Top award reflects passion for industry
Ernslaw One Gisborne engineering manager, Megan Costello, says there are more women coming into the forestry profession so winning the inaugural Woman in Forestry Excellence Award at the 2019 Eastland Wood Council Forestry Awards was very gratifying.
“It’s recognition that women face different challenges in a male dominated industry and acknowledging that there are women in the industry who make a significant contribution,” she says.
Megan believes it was her history of working hard within the forestry sector to bring in new ideas and also developing initiatives to improve roading operations and environmental outcomes within the forests that were the main factors in her winning the award.
Megan has been instrumental in the installation and trialling of sediment catchers, increasing grass seeding on batters to reduce sediment in protected waterways, while increasing fluming on new roads.
Megan has also worked alongside the Gisborne District Council to improve the relationship between the local forest industry and council to improve the consenting process and clarify consent wording to deliver improved compliance.
She has also focused heavily in health and safety, ensuring contractors are up to speed and assisting them with the right training.
The Gisborne Engineering Team was recently awarded the EOL National Quarterly Health and Safety Excellence award.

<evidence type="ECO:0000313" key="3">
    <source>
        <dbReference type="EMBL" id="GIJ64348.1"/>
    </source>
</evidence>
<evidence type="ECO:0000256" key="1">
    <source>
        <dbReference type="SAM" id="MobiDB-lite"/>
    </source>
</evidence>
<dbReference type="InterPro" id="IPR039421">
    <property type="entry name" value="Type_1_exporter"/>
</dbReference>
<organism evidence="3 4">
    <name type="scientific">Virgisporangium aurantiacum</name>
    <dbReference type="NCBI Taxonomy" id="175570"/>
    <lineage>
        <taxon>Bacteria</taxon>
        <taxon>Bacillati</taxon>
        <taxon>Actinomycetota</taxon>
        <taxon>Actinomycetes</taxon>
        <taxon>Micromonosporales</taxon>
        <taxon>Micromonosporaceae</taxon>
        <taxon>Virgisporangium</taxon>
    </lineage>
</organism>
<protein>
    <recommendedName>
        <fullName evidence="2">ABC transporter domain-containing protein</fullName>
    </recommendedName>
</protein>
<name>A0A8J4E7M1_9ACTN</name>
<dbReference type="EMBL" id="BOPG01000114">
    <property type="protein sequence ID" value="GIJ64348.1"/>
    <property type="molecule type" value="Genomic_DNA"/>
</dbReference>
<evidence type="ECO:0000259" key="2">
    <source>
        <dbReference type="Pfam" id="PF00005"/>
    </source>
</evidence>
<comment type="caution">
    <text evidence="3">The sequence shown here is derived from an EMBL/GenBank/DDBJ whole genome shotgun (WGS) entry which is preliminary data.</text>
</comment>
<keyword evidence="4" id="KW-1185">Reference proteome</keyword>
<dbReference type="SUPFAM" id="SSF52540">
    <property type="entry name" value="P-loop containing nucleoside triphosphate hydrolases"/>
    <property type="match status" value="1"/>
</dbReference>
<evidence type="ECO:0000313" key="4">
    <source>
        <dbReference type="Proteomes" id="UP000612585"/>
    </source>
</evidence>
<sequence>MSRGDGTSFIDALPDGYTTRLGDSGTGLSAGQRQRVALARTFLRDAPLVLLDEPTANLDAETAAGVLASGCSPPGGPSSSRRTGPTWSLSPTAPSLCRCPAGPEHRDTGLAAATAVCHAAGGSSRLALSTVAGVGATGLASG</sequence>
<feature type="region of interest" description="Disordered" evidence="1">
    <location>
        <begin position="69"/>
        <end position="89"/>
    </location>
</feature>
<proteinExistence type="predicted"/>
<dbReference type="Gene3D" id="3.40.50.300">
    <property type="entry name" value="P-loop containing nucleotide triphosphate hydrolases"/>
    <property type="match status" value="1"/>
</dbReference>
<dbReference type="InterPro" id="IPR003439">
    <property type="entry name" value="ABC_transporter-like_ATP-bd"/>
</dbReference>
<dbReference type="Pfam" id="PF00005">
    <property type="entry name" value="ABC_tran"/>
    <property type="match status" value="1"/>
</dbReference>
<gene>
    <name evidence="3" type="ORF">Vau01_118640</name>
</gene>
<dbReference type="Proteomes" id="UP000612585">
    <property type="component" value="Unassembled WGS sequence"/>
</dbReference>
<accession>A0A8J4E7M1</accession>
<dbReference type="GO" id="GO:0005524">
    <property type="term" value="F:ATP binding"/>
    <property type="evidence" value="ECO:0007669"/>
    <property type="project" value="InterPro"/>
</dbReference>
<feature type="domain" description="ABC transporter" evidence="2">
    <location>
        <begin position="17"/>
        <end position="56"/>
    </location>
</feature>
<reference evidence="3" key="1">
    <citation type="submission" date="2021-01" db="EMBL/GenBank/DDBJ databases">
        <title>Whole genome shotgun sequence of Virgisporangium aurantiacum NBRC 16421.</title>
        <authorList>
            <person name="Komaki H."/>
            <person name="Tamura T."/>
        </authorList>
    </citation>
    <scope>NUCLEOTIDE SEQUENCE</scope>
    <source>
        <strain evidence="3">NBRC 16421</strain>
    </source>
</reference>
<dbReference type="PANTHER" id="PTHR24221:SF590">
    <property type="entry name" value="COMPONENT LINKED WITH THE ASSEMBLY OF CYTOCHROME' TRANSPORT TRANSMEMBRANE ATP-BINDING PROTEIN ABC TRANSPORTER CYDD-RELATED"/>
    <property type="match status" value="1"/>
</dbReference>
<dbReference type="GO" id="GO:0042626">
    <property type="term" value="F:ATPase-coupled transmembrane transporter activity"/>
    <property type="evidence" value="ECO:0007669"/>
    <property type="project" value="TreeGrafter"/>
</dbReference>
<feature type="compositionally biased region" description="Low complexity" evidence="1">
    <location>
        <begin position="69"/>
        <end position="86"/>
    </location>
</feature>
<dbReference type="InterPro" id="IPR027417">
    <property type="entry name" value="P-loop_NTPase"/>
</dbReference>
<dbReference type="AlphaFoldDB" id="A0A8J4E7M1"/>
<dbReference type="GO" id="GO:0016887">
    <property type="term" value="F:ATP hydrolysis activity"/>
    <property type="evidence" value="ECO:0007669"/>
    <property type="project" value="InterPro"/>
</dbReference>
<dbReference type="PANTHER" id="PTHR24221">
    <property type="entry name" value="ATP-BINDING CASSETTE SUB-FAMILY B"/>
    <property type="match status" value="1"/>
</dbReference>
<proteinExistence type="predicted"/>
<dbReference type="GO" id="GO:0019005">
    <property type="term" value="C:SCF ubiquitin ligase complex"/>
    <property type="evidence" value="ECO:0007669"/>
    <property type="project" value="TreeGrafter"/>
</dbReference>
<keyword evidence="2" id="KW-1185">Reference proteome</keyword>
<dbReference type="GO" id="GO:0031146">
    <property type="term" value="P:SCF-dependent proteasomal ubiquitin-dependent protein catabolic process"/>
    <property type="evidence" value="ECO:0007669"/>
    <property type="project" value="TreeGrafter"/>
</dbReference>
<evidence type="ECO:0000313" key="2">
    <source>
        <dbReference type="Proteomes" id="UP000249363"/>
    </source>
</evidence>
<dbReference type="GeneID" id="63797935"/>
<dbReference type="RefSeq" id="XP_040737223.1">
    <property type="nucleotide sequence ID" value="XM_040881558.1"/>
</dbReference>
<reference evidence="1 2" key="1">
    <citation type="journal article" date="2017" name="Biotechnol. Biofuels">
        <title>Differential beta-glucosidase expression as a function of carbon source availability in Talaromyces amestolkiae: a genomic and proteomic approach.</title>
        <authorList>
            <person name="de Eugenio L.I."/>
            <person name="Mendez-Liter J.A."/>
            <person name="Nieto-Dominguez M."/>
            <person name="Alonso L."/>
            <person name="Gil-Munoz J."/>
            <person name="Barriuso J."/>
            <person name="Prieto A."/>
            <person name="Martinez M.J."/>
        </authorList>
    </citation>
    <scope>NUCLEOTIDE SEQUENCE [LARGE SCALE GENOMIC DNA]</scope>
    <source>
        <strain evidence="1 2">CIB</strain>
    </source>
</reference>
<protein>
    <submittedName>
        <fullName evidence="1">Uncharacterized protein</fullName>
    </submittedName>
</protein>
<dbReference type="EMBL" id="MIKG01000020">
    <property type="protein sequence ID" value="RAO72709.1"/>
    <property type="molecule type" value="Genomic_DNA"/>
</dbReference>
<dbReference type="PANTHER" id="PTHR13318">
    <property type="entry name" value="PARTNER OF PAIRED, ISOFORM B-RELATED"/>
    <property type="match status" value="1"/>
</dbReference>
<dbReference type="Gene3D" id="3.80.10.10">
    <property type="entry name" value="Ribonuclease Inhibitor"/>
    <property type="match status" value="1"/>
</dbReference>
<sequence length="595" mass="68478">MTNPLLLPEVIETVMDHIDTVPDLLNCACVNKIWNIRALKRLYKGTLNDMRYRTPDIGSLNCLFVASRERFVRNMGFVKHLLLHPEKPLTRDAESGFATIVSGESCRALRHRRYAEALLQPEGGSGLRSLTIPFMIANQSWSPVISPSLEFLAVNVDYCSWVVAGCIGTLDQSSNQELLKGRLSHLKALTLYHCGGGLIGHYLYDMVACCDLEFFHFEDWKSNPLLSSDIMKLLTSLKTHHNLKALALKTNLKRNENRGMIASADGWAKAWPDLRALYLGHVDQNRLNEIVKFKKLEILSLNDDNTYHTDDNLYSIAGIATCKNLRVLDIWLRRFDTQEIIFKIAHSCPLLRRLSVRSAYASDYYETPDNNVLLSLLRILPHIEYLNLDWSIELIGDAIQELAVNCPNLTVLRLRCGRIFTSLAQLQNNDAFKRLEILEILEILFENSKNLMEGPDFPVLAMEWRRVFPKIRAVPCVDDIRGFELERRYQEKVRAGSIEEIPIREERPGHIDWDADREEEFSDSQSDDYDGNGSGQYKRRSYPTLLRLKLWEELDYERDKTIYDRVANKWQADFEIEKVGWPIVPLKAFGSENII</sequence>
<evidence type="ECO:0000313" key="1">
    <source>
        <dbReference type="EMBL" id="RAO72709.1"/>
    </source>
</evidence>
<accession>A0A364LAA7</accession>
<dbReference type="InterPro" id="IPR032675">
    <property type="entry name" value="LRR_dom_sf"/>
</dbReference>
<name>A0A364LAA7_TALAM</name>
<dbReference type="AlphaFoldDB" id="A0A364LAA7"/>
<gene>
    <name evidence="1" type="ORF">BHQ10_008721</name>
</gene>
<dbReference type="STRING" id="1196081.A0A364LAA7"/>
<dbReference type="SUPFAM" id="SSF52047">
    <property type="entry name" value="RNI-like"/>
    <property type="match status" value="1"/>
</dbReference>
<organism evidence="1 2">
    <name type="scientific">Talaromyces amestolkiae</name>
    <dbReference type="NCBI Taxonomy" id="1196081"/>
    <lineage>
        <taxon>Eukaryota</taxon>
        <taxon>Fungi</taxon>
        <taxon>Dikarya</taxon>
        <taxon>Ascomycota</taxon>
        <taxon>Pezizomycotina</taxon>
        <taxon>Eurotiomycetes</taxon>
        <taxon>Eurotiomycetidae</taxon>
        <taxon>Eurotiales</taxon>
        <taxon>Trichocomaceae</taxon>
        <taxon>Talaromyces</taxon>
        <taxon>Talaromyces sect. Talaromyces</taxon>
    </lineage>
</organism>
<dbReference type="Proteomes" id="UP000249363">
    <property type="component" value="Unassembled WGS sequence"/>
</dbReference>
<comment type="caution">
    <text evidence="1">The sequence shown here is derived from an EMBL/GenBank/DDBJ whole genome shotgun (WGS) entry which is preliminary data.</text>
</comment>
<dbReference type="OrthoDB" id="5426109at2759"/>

This was for its work in identifying gaps in the induction process for those contractors working at a forest level and developing a way to ensure that relevant resource consent conditions and Emergency Location Points were communicated effectively.
Megan has also applied her passion for the forest industry by volunteering at the local Careers Fair and presenting to school guidance counsellors and school groups to promote the variety of career options within the forest industry.
Megan’s role as Gisborne engineering manager sees her responsible for a team of three staff and the budgets for roading construction, maintenance and planning matters.
This team is also responsible for the management of five roading contractors and ensuring the work is conducted in alignment with health and safety regulations and environmental best practices.
Megan’s numerous qualifications include occupational health and safety level 4, Women in Leadership training (Accelerated Leadership Performance Program), Scotwork negotiation and STMS level 1.
Megan says that in her current role she has had to overcome numerous challenges including adapting to new industry legislation requirements, modifying plans due to damaged infrastructure, and prioritising work with limited contractor availability.
Her past experience working in the forest industry in a planning role – which includes experience in Canada, Australia and New Zealand – has demonstrated her ability to engage with stakeholders including local government, industry level working groups, regulatory authorities, neighbours, and local first nations, aboriginal and Iwi groups.
Megan hopes winning the award will help to highlight to other women the career opportunities in the forestry industry.
“Women aren’t always visible in this industry so it’s about showing young women in the region that this is a viable career option and that it is possible to combine having a family with a complex and challenging career path.”